Tuesday, 20 November 2012



The year's biggest disappointment was not, as expected, Prometheus, though that's probably because I didn't subject myself to all the hype and trailers and then realise the film had little left to discover. Nor was it The Dark Knight Rises since my expectations were only moderate after the previous movie (and again, I hadn't watched the trailers on YouTube over and over). Nor was it either of the year's Adam Sandler offerings since [1] I don't expect anything from them and [2] I didn't bother to see them. No: the year's greatest failure to satisfy my hopes for Quality Cinema was the new film from Paul Thomas Anderson. I liked There Will Be Blood a great deal, and I absolutely love Boogie Nights, but this is absolutely not even close to being in the same league. (Confession: I have not seen Magnolia yet.)

In the years immediately after the Second World War, The Master is Lancaster Dodd (Philip Seymour Hoffman), leader of a small philosophical movement known as The Cause, which promotes regression, past lives and hypnosis as part of its great Vision For Humanity. Drawn into Dodd's orbit is Freddie Quell (Joaquin Phoenix, who I have to admit I didn't recognise at first), a naval veteran drifting aimlessly from one meaningless job and sexual encounter to another. Stowing away on a yacht, he finds himself invited to stay with Dodd's extended family and social circle, thanks partly to his facility with making powerful hooch cocktails out of whatever's to hand (including paint thinner).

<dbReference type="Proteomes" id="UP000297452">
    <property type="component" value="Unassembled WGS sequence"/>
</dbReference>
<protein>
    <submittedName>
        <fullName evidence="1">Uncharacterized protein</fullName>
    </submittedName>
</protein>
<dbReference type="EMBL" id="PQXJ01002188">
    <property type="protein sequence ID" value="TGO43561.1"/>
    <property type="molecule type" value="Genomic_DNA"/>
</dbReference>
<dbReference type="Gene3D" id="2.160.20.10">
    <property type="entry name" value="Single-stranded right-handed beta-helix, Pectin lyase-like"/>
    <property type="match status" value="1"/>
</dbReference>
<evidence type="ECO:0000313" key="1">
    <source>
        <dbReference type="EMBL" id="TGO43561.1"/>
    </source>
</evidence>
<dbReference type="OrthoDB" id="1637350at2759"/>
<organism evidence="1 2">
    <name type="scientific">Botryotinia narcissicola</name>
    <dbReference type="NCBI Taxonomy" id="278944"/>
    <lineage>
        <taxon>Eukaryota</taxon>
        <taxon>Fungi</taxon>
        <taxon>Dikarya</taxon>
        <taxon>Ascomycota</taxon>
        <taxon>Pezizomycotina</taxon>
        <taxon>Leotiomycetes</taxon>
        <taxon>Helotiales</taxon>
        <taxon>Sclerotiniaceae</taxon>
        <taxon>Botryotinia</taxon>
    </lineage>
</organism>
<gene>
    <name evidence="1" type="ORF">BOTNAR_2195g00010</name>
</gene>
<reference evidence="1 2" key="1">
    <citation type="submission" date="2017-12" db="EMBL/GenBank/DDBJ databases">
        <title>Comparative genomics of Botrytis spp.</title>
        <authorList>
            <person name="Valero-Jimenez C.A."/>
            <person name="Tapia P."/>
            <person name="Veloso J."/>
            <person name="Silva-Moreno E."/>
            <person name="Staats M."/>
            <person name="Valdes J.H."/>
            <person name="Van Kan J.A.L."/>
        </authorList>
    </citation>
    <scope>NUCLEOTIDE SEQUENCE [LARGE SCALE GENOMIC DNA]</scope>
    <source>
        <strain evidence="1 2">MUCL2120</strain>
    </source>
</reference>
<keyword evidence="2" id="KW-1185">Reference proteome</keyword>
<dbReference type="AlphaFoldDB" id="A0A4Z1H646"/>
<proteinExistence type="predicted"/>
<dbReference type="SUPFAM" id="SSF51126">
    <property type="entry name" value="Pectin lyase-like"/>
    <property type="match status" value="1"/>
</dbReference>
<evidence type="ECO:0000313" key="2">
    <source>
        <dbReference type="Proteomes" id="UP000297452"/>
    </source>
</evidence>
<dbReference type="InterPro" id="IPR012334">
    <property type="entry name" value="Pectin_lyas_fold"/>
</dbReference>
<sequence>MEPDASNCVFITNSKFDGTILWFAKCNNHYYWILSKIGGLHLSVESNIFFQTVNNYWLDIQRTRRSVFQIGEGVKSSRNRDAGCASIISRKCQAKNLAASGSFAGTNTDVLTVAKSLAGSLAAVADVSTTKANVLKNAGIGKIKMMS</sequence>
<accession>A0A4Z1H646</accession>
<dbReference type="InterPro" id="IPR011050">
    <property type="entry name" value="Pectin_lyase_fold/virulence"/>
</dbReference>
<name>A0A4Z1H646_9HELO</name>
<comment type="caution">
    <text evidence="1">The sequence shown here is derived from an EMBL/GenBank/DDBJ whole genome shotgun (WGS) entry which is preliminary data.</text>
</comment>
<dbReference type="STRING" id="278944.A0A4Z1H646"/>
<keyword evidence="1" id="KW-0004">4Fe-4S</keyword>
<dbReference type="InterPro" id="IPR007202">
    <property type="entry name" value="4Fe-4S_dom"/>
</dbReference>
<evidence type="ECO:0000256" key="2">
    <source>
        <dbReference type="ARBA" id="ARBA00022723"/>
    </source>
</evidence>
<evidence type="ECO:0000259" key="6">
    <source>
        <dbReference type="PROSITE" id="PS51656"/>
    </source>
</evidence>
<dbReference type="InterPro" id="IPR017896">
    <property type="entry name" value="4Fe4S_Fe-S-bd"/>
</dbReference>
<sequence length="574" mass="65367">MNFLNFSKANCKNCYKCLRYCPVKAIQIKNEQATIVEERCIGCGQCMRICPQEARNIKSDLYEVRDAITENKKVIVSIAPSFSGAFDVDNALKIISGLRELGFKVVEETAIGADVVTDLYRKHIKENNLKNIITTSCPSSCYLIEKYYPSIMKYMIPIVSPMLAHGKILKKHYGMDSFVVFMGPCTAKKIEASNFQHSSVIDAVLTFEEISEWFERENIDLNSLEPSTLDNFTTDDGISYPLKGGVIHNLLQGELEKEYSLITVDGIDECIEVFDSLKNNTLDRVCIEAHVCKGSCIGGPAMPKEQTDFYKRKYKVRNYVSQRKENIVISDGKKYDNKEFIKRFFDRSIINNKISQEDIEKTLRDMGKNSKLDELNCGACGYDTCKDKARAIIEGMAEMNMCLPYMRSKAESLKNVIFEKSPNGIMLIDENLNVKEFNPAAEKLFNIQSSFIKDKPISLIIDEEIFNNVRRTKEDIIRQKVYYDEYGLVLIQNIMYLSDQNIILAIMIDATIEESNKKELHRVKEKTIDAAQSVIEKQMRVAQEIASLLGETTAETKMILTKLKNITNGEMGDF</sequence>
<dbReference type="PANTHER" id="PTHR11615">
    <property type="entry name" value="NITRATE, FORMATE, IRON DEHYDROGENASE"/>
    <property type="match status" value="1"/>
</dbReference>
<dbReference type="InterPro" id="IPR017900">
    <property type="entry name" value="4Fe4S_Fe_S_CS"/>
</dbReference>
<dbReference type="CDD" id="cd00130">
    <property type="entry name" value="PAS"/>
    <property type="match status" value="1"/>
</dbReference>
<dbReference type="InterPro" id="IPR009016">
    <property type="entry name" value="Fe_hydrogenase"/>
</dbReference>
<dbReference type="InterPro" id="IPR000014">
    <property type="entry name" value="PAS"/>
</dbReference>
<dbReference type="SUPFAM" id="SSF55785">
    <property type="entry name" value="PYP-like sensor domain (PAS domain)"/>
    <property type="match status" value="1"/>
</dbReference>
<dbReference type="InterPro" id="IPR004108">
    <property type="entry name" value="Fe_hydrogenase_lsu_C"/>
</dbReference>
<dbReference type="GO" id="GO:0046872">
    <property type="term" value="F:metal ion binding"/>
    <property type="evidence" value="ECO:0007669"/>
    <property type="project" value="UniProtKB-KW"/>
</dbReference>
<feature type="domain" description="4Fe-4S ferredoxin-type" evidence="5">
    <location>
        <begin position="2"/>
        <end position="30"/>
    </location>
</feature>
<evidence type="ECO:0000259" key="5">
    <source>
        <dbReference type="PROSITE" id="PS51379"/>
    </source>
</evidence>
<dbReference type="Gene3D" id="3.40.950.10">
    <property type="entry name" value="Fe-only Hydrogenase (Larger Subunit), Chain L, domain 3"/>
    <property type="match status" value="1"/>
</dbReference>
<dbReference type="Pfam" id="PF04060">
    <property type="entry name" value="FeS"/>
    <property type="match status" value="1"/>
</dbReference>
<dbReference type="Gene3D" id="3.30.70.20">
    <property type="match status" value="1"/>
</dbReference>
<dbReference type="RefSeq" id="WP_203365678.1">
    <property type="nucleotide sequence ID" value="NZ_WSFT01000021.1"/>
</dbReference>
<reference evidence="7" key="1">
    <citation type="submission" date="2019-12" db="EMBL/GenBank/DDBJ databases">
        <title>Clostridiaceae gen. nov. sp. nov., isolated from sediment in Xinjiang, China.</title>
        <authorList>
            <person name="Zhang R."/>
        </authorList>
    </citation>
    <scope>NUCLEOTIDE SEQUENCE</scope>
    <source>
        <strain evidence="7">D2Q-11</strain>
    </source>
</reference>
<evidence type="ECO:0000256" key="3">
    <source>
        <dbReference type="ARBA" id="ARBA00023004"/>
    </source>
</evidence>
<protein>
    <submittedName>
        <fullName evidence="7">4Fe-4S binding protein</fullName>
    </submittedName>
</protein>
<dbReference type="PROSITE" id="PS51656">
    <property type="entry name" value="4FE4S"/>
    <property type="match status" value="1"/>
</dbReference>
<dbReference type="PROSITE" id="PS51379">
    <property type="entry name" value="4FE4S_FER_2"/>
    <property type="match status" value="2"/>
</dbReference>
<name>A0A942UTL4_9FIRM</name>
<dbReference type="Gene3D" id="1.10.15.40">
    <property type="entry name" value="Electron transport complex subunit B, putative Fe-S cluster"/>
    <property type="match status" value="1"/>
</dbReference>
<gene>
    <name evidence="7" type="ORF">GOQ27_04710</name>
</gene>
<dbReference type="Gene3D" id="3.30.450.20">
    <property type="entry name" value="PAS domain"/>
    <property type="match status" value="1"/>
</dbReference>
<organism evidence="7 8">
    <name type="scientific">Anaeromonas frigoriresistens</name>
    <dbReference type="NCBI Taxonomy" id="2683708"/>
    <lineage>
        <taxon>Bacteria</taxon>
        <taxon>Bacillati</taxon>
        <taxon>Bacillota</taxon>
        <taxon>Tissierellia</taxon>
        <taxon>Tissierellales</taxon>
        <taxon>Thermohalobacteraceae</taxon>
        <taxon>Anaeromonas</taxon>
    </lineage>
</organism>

In essence, The Master is really about the relationship between the two men. It's clearer what Quell sees in Dodd: he needs to belong in an organised structure and cannot function on his own, so he willingly subjects himself to Dodd's "Processing": endless question and answer sessions that are impossible to tell whether they're brilliantly clever or made-up nonsense. Somehow he at least doesn't fail these tests, even though (despite his military experience) he lacks the discipline to fit in, to behave himself, and he even physically attacks those who question The Cause. But it's not as clear what Dodd sees in Quell: it's never explained why he insists this unpredictable and violent alcoholic is so important to The Cause. Does he relish the challenge of converting him?

It's similarly difficult to work out what the ultimate point of the story is, since neither of the two is really worthy of interest. Dodd's Cause might be a flash of insight into the human condition, it might be hogwash that nevertheless attracts a circle of acolytes looking for some kind of meaning to their lives. (Any resemblance to Scientology is entirely coincidental and in your own head and not the film.) Certainly there's no hint that Dodd is an out-and-out charlatan, and I'm slightly tempted by the idea that Dodd isn't The Master at all: it's his wife (Amy Adams).

Odd moments appeal - a full-on discussion about The Cause at a swanky party where Dodd is demonstrating regression in particular, since that gave a hint as to what these people were talking about - while others, principally the guaranteed least erotic group nude sequence ever put on film, stun in entirely the wrong way. But for all the undeniably intriguing substance and exemplary performances, I can't get excited about the film and it does become a series of arguments about something unclear between two men we don't really care about. It's a cold film, hard to get into and hard to find very much meat, and the heavyweight dramatic fireworks never go off. The period detail is certainly as convincing as the evocation of the 1970s in Boogie Nights - but it isn't a fraction as enjoyable or exciting. It's a much more sombre film, heavier and glummer. I wanted to like it, honestly: I wanted to be dazzled, and in the end I just wasn't.


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